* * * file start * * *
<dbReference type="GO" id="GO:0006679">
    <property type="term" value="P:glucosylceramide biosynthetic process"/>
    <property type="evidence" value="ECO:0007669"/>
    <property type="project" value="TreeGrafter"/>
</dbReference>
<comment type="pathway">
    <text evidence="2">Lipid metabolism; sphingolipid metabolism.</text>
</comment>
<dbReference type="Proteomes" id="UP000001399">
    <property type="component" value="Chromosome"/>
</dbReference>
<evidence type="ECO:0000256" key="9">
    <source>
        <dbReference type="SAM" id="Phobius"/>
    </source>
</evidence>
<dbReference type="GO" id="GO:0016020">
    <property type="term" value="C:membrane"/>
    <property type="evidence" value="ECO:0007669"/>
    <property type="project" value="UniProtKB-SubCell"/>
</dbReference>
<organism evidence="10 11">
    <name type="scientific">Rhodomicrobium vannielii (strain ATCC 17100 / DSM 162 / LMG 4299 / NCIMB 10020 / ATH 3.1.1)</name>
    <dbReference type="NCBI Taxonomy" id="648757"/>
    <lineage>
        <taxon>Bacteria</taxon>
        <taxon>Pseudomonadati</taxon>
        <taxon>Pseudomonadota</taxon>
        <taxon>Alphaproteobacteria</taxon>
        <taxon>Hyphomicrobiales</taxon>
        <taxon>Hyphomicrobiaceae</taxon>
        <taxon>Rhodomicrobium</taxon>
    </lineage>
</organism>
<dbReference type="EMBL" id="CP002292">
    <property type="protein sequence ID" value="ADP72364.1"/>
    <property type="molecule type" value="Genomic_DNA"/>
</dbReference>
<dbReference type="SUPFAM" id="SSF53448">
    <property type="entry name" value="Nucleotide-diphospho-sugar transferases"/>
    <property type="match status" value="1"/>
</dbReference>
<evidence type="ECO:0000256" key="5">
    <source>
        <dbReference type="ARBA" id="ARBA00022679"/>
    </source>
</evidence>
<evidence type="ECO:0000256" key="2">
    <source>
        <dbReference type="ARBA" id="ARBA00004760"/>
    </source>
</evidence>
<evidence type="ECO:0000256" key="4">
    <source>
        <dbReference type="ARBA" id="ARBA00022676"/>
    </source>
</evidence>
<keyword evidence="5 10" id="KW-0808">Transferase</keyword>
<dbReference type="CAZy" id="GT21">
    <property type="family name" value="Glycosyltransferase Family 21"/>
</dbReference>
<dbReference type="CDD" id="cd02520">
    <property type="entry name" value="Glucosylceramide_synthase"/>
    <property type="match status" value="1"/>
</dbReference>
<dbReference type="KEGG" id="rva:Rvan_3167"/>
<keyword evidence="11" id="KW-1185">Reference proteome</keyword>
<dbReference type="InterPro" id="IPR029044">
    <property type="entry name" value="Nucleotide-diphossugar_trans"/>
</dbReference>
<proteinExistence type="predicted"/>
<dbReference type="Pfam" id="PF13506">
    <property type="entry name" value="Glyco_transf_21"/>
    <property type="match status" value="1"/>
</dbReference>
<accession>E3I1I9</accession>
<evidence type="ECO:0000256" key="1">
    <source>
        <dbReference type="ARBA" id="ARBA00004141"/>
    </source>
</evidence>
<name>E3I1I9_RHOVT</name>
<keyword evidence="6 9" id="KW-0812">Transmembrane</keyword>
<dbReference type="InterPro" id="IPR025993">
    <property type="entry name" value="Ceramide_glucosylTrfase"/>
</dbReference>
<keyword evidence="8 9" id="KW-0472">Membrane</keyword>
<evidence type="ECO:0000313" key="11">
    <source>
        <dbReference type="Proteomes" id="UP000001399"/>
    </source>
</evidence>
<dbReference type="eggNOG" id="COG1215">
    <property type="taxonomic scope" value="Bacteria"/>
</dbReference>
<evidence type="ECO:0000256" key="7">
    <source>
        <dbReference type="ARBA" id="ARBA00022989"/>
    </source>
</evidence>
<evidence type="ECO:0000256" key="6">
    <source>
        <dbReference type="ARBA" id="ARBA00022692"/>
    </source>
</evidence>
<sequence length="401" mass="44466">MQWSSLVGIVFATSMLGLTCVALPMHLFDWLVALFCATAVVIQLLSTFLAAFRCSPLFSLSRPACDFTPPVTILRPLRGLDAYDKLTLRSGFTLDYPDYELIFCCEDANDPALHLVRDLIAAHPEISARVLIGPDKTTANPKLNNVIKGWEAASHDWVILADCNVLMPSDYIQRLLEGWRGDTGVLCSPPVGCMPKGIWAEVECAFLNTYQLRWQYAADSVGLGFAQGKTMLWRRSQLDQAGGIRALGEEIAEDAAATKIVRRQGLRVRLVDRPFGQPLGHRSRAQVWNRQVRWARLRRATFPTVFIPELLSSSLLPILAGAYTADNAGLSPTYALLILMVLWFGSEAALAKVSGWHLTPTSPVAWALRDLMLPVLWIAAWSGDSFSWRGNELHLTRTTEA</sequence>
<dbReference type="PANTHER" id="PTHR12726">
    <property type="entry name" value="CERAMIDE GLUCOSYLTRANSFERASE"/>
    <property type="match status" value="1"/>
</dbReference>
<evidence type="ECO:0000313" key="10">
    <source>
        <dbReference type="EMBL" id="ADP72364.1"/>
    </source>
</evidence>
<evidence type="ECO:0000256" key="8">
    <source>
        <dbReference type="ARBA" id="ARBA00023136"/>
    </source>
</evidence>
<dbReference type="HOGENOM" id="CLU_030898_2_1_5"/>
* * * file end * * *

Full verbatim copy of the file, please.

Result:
<dbReference type="GO" id="GO:0006679">
    <property type="term" value="P:glucosylceramide biosynthetic process"/>
    <property type="evidence" value="ECO:0007669"/>
    <property type="project" value="TreeGrafter"/>
</dbReference>
<comment type="pathway">
    <text evidence="2">Lipid metabolism; sphingolipid metabolism.</text>
</comment>
<dbReference type="Proteomes" id="UP000001399">
    <property type="component" value="Chromosome"/>
</dbReference>
<evidence type="ECO:0000256" key="9">
    <source>
        <dbReference type="SAM" id="Phobius"/>
    </source>
</evidence>
<dbReference type="GO" id="GO:0016020">
    <property type="term" value="C:membrane"/>
    <property type="evidence" value="ECO:0007669"/>
    <property type="project" value="UniProtKB-SubCell"/>
</dbReference>
<organism evidence="10 11">
    <name type="scientific">Rhodomicrobium vannielii (strain ATCC 17100 / DSM 162 / LMG 4299 / NCIMB 10020 / ATH 3.1.1)</name>
    <dbReference type="NCBI Taxonomy" id="648757"/>
    <lineage>
        <taxon>Bacteria</taxon>
        <taxon>Pseudomonadati</taxon>
        <taxon>Pseudomonadota</taxon>
        <taxon>Alphaproteobacteria</taxon>
        <taxon>Hyphomicrobiales</taxon>
        <taxon>Hyphomicrobiaceae</taxon>
        <taxon>Rhodomicrobium</taxon>
    </lineage>
</organism>
<dbReference type="EMBL" id="CP002292">
    <property type="protein sequence ID" value="ADP72364.1"/>
    <property type="molecule type" value="Genomic_DNA"/>
</dbReference>
<dbReference type="SUPFAM" id="SSF53448">
    <property type="entry name" value="Nucleotide-diphospho-sugar transferases"/>
    <property type="match status" value="1"/>
</dbReference>
<evidence type="ECO:0000256" key="5">
    <source>
        <dbReference type="ARBA" id="ARBA00022679"/>
    </source>
</evidence>
<evidence type="ECO:0000256" key="2">
    <source>
        <dbReference type="ARBA" id="ARBA00004760"/>
    </source>
</evidence>
<evidence type="ECO:0000256" key="4">
    <source>
        <dbReference type="ARBA" id="ARBA00022676"/>
    </source>
</evidence>
<keyword evidence="5 10" id="KW-0808">Transferase</keyword>
<dbReference type="CAZy" id="GT21">
    <property type="family name" value="Glycosyltransferase Family 21"/>
</dbReference>
<dbReference type="CDD" id="cd02520">
    <property type="entry name" value="Glucosylceramide_synthase"/>
    <property type="match status" value="1"/>
</dbReference>
<dbReference type="KEGG" id="rva:Rvan_3167"/>
<keyword evidence="11" id="KW-1185">Reference proteome</keyword>
<dbReference type="InterPro" id="IPR029044">
    <property type="entry name" value="Nucleotide-diphossugar_trans"/>
</dbReference>
<proteinExistence type="predicted"/>
<dbReference type="Pfam" id="PF13506">
    <property type="entry name" value="Glyco_transf_21"/>
    <property type="match status" value="1"/>
</dbReference>
<accession>E3I1I9</accession>
<evidence type="ECO:0000256" key="1">
    <source>
        <dbReference type="ARBA" id="ARBA00004141"/>
    </source>
</evidence>
<name>E3I1I9_RHOVT</name>
<keyword evidence="6 9" id="KW-0812">Transmembrane</keyword>
<dbReference type="InterPro" id="IPR025993">
    <property type="entry name" value="Ceramide_glucosylTrfase"/>
</dbReference>
<keyword evidence="8 9" id="KW-0472">Membrane</keyword>
<evidence type="ECO:0000313" key="11">
    <source>
        <dbReference type="Proteomes" id="UP000001399"/>
    </source>
</evidence>
<dbReference type="eggNOG" id="COG1215">
    <property type="taxonomic scope" value="Bacteria"/>
</dbReference>
<evidence type="ECO:0000256" key="7">
    <source>
        <dbReference type="ARBA" id="ARBA00022989"/>
    </source>
</evidence>
<evidence type="ECO:0000256" key="6">
    <source>
        <dbReference type="ARBA" id="ARBA00022692"/>
    </source>
</evidence>
<sequence length="401" mass="44466">MQWSSLVGIVFATSMLGLTCVALPMHLFDWLVALFCATAVVIQLLSTFLAAFRCSPLFSLSRPACDFTPPVTILRPLRGLDAYDKLTLRSGFTLDYPDYELIFCCEDANDPALHLVRDLIAAHPEISARVLIGPDKTTANPKLNNVIKGWEAASHDWVILADCNVLMPSDYIQRLLEGWRGDTGVLCSPPVGCMPKGIWAEVECAFLNTYQLRWQYAADSVGLGFAQGKTMLWRRSQLDQAGGIRALGEEIAEDAAATKIVRRQGLRVRLVDRPFGQPLGHRSRAQVWNRQVRWARLRRATFPTVFIPELLSSSLLPILAGAYTADNAGLSPTYALLILMVLWFGSEAALAKVSGWHLTPTSPVAWALRDLMLPVLWIAAWSGDSFSWRGNELHLTRTTEA</sequence>
<dbReference type="PANTHER" id="PTHR12726">
    <property type="entry name" value="CERAMIDE GLUCOSYLTRANSFERASE"/>
    <property type="match status" value="1"/>
</dbReference>
<evidence type="ECO:0000313" key="10">
    <source>
        <dbReference type="EMBL" id="ADP72364.1"/>
    </source>
</evidence>
<evidence type="ECO:0000256" key="8">
    <source>
        <dbReference type="ARBA" id="ARBA00023136"/>
    </source>
</evidence>
<dbReference type="HOGENOM" id="CLU_030898_2_1_5"/>